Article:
Posted by cs6687 on 06/22/11 at 07:22 PM ET

J.J. from Kansas's avatar

I have a feeling the next CBA will address the idea of indexing the floor directly to the cap by $16M, but until then, their own rules prevent them from lowering the cap without the revenues of the entire league being down.

The simple math (reality is much more complex):

-The league counts revenue of all 30 teams from the previous season. With those numbers, they predict what league-wide revenues will be.
-They take the total revenue amount and match it up to the agreement in the CBA that decides what portion of that TOTAL revenue belongs to the players (at $3B, the players are guaranteed to be paid 57% of TOTAL revenues
-Then, they take that share (57%), multiply it by the players’ share, and divide by 30 to get the average spending per team.  This is the salary midpoint. 
- From the salary midpoint, they add $8M to make the salary cap.  This amount is built in to allow the higher-earning teams to spend closer to what 57% of their revenues would be.
- From the salary midpoint, they also subtract $8M to make the salary floor.  This amount is guaranteed to ensure that teams are trying to spend enough money on players.

For instance:

If the league expects to make $2.5 billion, then all of the players in the league expect that they will be splitting up $1.425 billion.  The average team expects to pay $47.5 million to make their salaries equal 57% of their revenues.  The cap in this situation would be $55.5 million and the floor would be $39.5 million.  There is no room in the CBA for them to allow the floor to be lowered beyond what the math they established says.

If they try to simply say that they expect less revenues, they get sued by the NHLPA for lying.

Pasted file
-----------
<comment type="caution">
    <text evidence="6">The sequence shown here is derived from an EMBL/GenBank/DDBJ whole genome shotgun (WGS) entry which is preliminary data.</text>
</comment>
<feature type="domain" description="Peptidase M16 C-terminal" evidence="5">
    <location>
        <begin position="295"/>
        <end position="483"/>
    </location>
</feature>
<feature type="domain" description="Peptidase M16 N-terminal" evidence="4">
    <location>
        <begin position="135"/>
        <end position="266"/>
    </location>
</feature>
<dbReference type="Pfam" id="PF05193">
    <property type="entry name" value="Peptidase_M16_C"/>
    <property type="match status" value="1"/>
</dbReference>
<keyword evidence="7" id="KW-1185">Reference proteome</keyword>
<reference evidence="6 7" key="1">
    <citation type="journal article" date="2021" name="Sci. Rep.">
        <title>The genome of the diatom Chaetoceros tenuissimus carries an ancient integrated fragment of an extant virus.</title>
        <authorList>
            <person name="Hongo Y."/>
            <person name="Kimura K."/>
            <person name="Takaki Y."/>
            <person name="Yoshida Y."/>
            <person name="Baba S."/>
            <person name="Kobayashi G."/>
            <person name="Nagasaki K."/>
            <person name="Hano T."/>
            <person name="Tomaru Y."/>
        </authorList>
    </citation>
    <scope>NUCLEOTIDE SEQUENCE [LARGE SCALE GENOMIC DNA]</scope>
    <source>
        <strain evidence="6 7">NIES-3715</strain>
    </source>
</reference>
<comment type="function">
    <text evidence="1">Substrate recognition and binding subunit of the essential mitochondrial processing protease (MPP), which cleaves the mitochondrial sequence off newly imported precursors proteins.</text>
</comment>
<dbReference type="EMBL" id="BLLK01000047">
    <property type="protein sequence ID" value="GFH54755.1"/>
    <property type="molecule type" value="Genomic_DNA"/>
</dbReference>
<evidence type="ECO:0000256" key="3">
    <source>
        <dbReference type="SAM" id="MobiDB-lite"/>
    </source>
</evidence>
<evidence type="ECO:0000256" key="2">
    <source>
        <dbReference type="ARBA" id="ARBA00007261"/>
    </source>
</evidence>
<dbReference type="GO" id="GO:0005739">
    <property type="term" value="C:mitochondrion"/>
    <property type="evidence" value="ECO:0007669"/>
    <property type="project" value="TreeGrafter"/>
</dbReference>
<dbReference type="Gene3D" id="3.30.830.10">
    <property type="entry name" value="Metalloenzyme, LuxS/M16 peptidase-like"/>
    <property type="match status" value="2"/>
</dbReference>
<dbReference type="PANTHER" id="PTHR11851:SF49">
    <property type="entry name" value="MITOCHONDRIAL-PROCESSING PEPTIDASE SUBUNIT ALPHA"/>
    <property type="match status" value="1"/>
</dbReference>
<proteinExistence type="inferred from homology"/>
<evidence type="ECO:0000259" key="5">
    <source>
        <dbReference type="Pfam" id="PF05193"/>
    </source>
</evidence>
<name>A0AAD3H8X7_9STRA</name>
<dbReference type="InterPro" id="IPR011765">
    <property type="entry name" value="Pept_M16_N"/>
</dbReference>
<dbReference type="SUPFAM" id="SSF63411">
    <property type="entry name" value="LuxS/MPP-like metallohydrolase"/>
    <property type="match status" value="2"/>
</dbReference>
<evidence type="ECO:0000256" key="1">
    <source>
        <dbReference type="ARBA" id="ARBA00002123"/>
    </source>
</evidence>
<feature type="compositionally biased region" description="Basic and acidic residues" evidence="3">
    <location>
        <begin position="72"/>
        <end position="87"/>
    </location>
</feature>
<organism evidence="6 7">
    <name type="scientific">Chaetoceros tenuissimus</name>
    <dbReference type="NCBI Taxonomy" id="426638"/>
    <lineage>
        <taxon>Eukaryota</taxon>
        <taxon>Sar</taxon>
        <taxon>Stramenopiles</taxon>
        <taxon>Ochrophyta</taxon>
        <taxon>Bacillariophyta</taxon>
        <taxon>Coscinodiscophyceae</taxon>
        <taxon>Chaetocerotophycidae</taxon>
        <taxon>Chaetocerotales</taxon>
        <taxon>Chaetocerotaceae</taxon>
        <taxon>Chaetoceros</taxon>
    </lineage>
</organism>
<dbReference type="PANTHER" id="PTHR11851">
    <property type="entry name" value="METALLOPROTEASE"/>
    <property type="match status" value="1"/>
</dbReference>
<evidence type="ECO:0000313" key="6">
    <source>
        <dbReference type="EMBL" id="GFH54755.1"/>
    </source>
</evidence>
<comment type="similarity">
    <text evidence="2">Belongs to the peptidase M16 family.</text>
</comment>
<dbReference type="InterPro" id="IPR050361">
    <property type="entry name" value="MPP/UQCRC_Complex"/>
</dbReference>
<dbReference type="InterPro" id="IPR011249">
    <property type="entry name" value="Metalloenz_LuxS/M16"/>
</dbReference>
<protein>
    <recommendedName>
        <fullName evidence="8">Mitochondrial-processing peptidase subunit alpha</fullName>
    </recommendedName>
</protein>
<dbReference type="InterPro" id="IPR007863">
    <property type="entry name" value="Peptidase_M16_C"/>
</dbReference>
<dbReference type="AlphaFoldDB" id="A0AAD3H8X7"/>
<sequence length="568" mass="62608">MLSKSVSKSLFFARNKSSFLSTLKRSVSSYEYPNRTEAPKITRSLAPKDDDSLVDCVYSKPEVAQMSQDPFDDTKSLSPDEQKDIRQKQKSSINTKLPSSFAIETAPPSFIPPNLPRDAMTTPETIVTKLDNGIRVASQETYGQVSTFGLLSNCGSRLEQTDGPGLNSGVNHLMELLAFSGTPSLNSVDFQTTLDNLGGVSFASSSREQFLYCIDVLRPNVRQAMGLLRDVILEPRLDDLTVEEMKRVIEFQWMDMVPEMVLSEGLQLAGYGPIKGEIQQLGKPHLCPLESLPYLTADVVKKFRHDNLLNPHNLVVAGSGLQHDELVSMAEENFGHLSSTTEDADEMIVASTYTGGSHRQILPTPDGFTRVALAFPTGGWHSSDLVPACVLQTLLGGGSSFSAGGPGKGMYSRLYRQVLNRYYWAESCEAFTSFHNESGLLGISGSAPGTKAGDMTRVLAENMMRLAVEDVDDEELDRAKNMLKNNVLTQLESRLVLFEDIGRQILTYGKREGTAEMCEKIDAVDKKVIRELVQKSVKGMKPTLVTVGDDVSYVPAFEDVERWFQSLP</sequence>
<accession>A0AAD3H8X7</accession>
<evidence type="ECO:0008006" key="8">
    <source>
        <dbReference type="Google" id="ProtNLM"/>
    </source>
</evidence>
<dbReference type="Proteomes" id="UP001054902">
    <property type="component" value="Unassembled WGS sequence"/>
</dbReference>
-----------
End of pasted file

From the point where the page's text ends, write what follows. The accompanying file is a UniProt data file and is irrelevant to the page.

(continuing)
The reasoning behind the NHLPA taking the 5% inflator (which is a 5% bump of what they expect revenues to be, not a simple 5% increase in the cap) is varied and is worth another four or five paragraphs to explain. 

The bottom line behind why they take the inflator is the same answer to the question of whether you’d like me to give you a $100 bill right now with the chance that you’ll owe me back 20 of those dollars next year or whether you’d like me to give you $80 right now just about no chance for that to happen.  That extra $20 is yours to do what you please with until you have to give it back. If you’re smart enough to invest it (which, from what I understand, the NHLPA actually does with Escrow money), you’re still giving back the $20, but you’ve used that to earn interest, so you actually end up with $81.

Sounds like a big pain in the ass until you extrapolate that $20 to $20 million.

Posted by J.J. from Kansas on 06/22/11 at 08:39 PM ET

Baroque's avatar

That still doesn’t address the problem on the teams losing money.  The NHL should not have raised the minimum to $48 million.  The should have left it where it was.  The teams losing money will become more unsolvent under the new salery cap.

And THAT is the problem the league is having when there is exactly such a large disparity in earnings from one team to the next. Without a large bucket of shared revenues that all teams can draw on, regardless of market size, the small markets (such as Columbus, for example) are affected not just by how much they can charge their own fans for tickets, and what sponsorship opportunities are available locally, but also by how much a large and profitable market (such as Toronto) can charge THEIR fans for tickets.

Perhaps if the league had used the median team earnings in the first place, instead of the mean (total revenues divided among all the teams, roughly) the salary cap would have better reflected reality for more teams because the disproportionate impact of the extremes would have been moderated, but they did not choose to do that in the CBA.

Unfortunately, they are now stuck with the agreement and need to wait until the next CBA to try to fix it. As long as there is such a wide range of revenues between top and bottom teams, I’m not sure how they can without major alterations.

Posted by Baroque from Michigan on 06/23/11 at 05:34 AM ET

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Paul Kukla founded Kukla’s Korner in 2005 and the site has since become the must-read site on the ‘net for all the latest happenings around the NHL.